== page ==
Eric Monte

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Eric Monte
Born Kenneth Williams
(1943-12-25) December 25, 1943 (age 73)
Chicago, Illinois, United States
Nationality American
Alma mater Cooley Vocational High School
Occupation Screenwriter
Years active 1971–present
Known for Writer for Good Times
What's Happening!!
Cooley High

Eric Monte (born Kenneth Williams; December 25, 1943) is an American screenwriter who has written for and created notable shows depicting 1970s African-American culture; most notably Good Times, The Jeffersons and What's Happening!! as well as Cooley High .[1]

Early life and career[edit]

Born Kenneth Williams in Chicago and raised in the Cabrini–Green housing project, Monte dropped out of Cooley Vocational High School and hitchhiked to Hollywood. His first big break came five years later, with a script written for and accepted by All in the Family which eventually contributed to the spawning of The Jeffersons. From there, he went on to produce work that inspired two 1970s sitcoms: Good Times (which he co-created with The Jeffersons star Mike Evans) and What's Happening!! (which was based on his screenplay for the motion picture Cooley High (1975)).[2] (Cooley High also inspired the CBS television show The White Shadow (November 27, 1978 to March 16, 1981), starring Ken Howard.[3])

According to the Los Angeles Times, in 1977 he filed a lawsuit accusing ABC, CBS, producers Norman Lear and Bud Yorkin, and others of stealing his ideas for Good Times, The Jeffersons (an All in the Family spinoff), and What's Happening!! Eventually, he says, he received a $1-million settlement and a small percentage of the residuals from Good Times, but the industry retaliated against him, labeling him difficult to work with and denying him the opportunity to pitch new scripts.[4] Since Good Times ended, the only scripts he's written that have been produced by Hollywood are single episodes of The Wayans Bros. and of Moesha, the latter of which Monte has called "the absolute worst script I've ever written".[5]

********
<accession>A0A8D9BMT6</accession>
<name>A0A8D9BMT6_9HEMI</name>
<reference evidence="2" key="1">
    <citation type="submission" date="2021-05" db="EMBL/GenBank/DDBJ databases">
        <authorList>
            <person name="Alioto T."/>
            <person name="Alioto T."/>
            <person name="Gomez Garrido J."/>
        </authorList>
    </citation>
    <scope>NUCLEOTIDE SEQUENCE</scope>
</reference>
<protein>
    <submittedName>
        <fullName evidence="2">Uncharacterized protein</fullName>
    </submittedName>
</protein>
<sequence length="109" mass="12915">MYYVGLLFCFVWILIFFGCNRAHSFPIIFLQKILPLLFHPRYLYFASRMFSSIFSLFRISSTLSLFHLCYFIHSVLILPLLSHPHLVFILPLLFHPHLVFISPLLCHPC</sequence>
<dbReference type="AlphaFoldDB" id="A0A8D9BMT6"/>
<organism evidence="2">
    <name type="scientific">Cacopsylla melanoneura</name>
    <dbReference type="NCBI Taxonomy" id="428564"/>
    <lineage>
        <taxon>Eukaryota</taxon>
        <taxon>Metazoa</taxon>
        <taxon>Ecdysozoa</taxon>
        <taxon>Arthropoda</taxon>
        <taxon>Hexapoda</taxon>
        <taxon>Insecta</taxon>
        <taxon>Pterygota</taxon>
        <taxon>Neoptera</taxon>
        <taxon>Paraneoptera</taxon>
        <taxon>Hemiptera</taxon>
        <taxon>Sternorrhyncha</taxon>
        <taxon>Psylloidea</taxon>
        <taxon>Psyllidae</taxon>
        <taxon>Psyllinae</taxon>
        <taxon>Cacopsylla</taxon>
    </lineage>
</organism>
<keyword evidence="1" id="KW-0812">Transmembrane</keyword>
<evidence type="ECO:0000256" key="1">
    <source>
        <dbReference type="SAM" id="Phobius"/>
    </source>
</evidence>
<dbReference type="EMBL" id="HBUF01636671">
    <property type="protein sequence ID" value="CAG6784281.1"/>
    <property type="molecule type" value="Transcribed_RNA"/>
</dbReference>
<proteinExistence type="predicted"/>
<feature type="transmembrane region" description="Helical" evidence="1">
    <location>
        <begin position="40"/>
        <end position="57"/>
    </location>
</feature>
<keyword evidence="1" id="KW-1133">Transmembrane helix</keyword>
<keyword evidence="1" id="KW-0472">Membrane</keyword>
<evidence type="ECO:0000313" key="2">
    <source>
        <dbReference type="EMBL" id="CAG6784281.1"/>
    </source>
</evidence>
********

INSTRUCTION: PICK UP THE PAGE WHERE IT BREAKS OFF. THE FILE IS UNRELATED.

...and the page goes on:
He took part of the settlement money to finance the production of a play he had written, titled If They Come Back. The play was a commercial failure, and significantly contributed to Monte's financial ruin.[6]


After falling on hard times, by 2003, his drinking had worsened and he had developed an addiction to crack cocaine. He later declared bankruptcy and, by 2006, found himself living in a Salvation Army homeless shelter in Bell, California. He appeared to be maintaining sobriety there, as the shelter required regular drug tests, and he was actively pursuing further attempts to sell television and film scripts, as well as a self-published book called Blueprint for Peace. Late in 2006, Monte moved back to Chicago. Monte now lives in Portland, Oregon.[7][8]


  1. ^ "Eric Monte". The New York Times. 
  2. ^ Dunn, Katia (July 29, 2006). "For Classic TV Producer, Good Times No Longer". NPR. 
  3. ^ Closs, Wyatt (February 27, 2014). "Erykah Badu Reveals All About Her 'Lo Down Loretta Brown' Persona". Huffington Post. 
  4. ^ Mitchell, John L. (April 14, 2006). "Plotting His Next Big Break". Los Angeles Times. 
  5. ^ "Entertainment: Television". 
  6. ^ "Q&A: The Legendary Eric Monte". Soul Train. 2014-01-15. Retrieved 2016-09-04. 
  7. ^ Mitchell, John L. (December 19, 2006). "Turning page on a life story". Los Angeles Times. 
  8. ^ Dunn, Katia (July 29, 2006). "For Classic TV Producer, Good Times No Longer". NPR. 

External links[edit]